My personal home network may be a little more complicated than average. I used to work as a full time Unix/Linux sys-admin so I have some specific ideas about how I like to do things. But I suffer from a similar problem as many, many other people: I have more than one computer spread through my house and they aren’t all in the same room as my DSL router. To complicate things I have an upstairs and a downstairs basement and it would be impossible to run cables every where I need to go.
The obvious solution is to connect a Wifi router to my DSL box and link up everything (a sever, a couple desktop PC’s, a couple laptops, a couple smart phones, etc.) all through the wifi. This actually works pretty ok, but I have some annoyances:
- Two desktop PC’s next to each other have to talk at Wifi speeds rather than 100Mbit ethernet speeds
- Even within my house, I suffer from signal degradation between the basement and the upstairs. Some areas don’t get a clean signal and can’t get nearly the bandwidth I should theoretically be able to get.
- I do regular backups of all my PC’s to a server so I generate a *lot* of traffic a *lot* of the time and my daily interactive network use is affected because I don’t always have a lot of spare band width over the air. I end up with web connections randomly timing out once in a while, and various things not working consistently. This is a frustration since I work out of my home office and much of my day depends on being online.
- Wifi transmits a lot of high energy RF right by your head or lap or other body parts … I suppose that’s not much of a health issue, or so I’m led to believe.
Say whatever you want about walmart, but I was up at my local store poking around and noticed a clearance rack in the electronics section. They were selling a couple things called “Netgear Powerline 85 Adapter Kit”. I had no idea what that was, but it caught my eye long enough to take a closer look at the box. Then I went home and did some googling. Finally the next day I rushed back to the store and strangely, all 4 units were still on the clearance rack so I bought one set. I must have been the only one to notice the geek gold mine!
What is Powerline Networking?
Powerline networking allows you to run ethernet over your existing AC wiring, rather than running dedicated ethernet lines or going over the air with wifi. This is really cool, I didn’t know you this was possible, so I had to try it out and see how it worked.
How does it work?
It works pretty well! In my case, my package came with two adapters that each plug into an AC outlet and have an RJ-45 jack on the side. Instead of connecting two devices by running a 300′ ethernet cable across the basement floor, up the stairs, through the living room, down, the hall, and into my office … I just run a very short ethernet cable (included) to a powerline adapter and plug that into the nearest AC outlet. Now I go to the other end of my house and plug a very short ethernet cable (also included) into the 2nd powerline adapter and plug that into the nearest AC outlet. The 2 powerline adapters find each other automatically and create a bridge over my AC wiring. My two devices are now happily talking and I’m not tripping over long ugly wires strung around my house.
So is it any better than Wifi?
I should qualify the following comments and suggest that for most people your mileage may vary. There are potential issues that could make powerline networking not work so well and you need to watch out for these.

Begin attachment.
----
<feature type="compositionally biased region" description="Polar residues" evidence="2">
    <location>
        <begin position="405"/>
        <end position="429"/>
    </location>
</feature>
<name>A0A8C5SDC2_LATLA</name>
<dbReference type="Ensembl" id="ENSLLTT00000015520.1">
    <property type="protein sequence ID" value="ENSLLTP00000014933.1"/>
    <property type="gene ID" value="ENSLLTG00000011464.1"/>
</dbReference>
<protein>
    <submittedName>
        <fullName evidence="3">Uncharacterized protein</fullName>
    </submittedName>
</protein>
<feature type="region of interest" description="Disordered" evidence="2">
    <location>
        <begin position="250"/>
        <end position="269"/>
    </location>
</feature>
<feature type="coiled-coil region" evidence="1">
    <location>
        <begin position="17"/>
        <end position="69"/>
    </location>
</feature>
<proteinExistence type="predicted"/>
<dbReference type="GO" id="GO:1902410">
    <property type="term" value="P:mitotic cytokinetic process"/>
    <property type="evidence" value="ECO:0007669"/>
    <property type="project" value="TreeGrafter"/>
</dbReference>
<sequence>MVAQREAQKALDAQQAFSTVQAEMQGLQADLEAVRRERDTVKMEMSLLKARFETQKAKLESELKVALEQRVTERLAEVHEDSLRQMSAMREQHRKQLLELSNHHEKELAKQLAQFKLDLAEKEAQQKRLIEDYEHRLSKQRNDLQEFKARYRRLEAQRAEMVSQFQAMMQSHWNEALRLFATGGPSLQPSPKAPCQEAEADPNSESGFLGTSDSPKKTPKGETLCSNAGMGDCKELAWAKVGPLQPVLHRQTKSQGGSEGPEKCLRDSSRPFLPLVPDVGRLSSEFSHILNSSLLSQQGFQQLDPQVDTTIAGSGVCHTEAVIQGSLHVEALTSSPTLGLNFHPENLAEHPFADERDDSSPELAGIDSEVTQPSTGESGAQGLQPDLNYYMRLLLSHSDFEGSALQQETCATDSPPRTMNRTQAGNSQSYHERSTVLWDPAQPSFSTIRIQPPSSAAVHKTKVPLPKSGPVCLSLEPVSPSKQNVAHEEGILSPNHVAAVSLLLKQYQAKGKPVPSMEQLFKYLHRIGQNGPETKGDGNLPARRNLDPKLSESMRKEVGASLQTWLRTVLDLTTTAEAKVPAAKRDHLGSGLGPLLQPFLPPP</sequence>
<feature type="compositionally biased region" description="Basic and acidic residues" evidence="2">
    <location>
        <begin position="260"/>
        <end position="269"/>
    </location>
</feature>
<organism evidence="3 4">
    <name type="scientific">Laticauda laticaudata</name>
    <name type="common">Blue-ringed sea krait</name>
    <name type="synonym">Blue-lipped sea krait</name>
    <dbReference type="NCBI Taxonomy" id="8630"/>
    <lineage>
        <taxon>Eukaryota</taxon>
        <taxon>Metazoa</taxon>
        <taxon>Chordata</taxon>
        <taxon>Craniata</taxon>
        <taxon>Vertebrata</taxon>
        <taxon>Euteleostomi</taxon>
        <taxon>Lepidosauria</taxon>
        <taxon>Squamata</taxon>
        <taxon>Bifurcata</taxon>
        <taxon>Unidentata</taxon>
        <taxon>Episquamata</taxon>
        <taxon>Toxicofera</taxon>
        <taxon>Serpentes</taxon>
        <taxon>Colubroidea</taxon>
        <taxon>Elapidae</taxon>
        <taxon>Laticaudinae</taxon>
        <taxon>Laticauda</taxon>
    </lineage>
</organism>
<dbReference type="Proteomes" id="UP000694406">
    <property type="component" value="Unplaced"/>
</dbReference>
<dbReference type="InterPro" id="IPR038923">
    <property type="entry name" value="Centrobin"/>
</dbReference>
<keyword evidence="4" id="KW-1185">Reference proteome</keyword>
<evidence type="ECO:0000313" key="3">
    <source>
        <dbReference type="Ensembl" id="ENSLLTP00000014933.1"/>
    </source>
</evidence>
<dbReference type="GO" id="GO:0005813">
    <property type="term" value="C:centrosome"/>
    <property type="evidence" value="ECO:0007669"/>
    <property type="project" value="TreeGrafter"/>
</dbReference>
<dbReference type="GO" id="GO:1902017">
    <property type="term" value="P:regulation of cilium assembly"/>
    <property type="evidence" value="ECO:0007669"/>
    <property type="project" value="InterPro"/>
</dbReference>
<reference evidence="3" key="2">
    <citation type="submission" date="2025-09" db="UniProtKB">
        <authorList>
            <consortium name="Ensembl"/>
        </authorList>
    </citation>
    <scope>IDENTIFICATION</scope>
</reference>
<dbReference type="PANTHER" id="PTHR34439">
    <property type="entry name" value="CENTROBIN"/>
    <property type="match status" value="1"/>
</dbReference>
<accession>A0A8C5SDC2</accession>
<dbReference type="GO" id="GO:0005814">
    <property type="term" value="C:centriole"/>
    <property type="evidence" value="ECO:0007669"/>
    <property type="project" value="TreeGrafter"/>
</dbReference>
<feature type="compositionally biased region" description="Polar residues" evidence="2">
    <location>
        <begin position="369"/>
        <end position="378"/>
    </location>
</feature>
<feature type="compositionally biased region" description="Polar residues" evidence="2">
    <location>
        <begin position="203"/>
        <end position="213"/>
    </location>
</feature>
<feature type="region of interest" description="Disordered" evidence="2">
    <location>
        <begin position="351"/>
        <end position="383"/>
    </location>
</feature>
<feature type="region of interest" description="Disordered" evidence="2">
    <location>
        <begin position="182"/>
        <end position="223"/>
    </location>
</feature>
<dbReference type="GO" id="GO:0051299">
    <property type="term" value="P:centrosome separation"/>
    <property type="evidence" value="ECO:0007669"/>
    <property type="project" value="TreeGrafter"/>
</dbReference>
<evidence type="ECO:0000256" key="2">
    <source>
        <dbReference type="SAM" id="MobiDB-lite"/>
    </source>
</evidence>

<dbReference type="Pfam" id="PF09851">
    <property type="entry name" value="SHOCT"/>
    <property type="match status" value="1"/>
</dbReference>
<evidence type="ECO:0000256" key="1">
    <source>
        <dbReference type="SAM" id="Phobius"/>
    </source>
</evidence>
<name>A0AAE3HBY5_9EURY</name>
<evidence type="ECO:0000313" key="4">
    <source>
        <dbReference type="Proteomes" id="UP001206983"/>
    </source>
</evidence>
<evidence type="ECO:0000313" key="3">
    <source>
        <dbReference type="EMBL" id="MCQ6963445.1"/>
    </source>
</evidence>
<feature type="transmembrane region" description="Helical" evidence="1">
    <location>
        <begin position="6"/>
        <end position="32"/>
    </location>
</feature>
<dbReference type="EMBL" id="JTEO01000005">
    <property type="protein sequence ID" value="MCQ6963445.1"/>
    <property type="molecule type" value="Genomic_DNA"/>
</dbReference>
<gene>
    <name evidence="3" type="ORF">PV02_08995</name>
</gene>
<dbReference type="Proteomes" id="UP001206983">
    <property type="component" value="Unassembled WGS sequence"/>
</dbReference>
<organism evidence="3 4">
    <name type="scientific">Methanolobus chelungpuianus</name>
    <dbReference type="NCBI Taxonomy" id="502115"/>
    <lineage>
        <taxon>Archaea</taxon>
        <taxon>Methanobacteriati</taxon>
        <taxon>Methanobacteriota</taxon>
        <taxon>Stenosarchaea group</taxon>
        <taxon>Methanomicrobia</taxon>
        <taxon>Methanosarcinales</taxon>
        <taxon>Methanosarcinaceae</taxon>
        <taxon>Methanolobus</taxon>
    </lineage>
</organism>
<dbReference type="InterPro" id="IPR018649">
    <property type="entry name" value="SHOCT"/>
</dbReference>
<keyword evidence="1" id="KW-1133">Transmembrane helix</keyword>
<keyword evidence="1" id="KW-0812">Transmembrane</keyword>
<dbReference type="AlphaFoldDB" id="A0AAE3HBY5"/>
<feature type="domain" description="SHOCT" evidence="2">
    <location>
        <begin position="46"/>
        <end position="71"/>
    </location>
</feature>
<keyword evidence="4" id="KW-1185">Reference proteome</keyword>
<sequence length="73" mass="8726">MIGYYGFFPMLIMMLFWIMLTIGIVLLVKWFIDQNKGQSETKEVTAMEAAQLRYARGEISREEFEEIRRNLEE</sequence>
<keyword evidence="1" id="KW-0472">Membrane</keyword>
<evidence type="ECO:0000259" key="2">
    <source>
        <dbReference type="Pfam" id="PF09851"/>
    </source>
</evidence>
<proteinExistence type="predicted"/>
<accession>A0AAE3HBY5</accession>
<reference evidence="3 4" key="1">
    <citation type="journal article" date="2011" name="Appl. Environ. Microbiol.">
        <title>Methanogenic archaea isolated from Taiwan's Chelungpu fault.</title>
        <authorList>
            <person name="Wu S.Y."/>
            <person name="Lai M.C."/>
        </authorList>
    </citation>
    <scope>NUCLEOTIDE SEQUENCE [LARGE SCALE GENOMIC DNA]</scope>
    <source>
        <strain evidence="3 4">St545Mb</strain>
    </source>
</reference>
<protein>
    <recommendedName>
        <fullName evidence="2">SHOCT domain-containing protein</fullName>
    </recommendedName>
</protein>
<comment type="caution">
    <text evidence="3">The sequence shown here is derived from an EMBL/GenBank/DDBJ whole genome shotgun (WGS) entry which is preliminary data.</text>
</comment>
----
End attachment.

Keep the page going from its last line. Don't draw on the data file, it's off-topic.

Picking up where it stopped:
- Do not plug your powerline adapater into a power strip, or a power strip plugged into to another power strip. For best results and best bandwidth, you need to plug directly into a wall outlet.
- It is possible for electric appliances and other things to create noise on your AC power lines and disrupt the ethernet networking signal. Better devices include better filtering, but this is always a potential issue.
- I don’t know how far a network could extend over AC and when you might start seeing signal degradation and slow downs.
- I don’t know how many devices you can stack up (right now I just use a single pair) and how the system would react to higher traffic loads.
- Base bandwidth improved noticeably. My connection to the server on the other side can now get more data through faster than before. This is a big win and worth the expense by itself.
- I see more consistent service under load. With wifi I noticed that if I was doing a long download, that could saturate the link and anything else I tried to do could really suffer. Powerline networking seems to do a better job and managing contention and avoiding starvation of one connection in favor of another. Everything seems better balanced, and even if I have the link saturated with a big download (or a long level 0 backup), my interactive use seems to be snappy and responsive … something that didn’t happen with wifi.
What else is cool about powerline networking?
I’m sure if you’ve read this far you can see I’m not a powerline networking expert, but here are some cool things I discovered along the way:
- I purchased 85Mbit devices, but I see that now 200Mbit devices are available.
- My devices suck up an AC outlet which can be a pain. Newer devices often have an AC pass through so you don’t lose an outlet.
- I’ve seen devices with 3 ethernet jacks rather than just one. These serve as a little mini ethernet hub for those of us that might have more than one network device in a room.
- My devices offer encryption at the OS level (i.e. they come with a windows drivers.) Mostly I run linux so I don’t think that helps me much. But because I run linux, most of my LAN connections are already encrypted via ssh or https, so I’m not too worried about that. I think newer devices offer better plug and play encryption options if that’s an important consideration.
2011-08-31 11:48:21 -0500 - Written by curt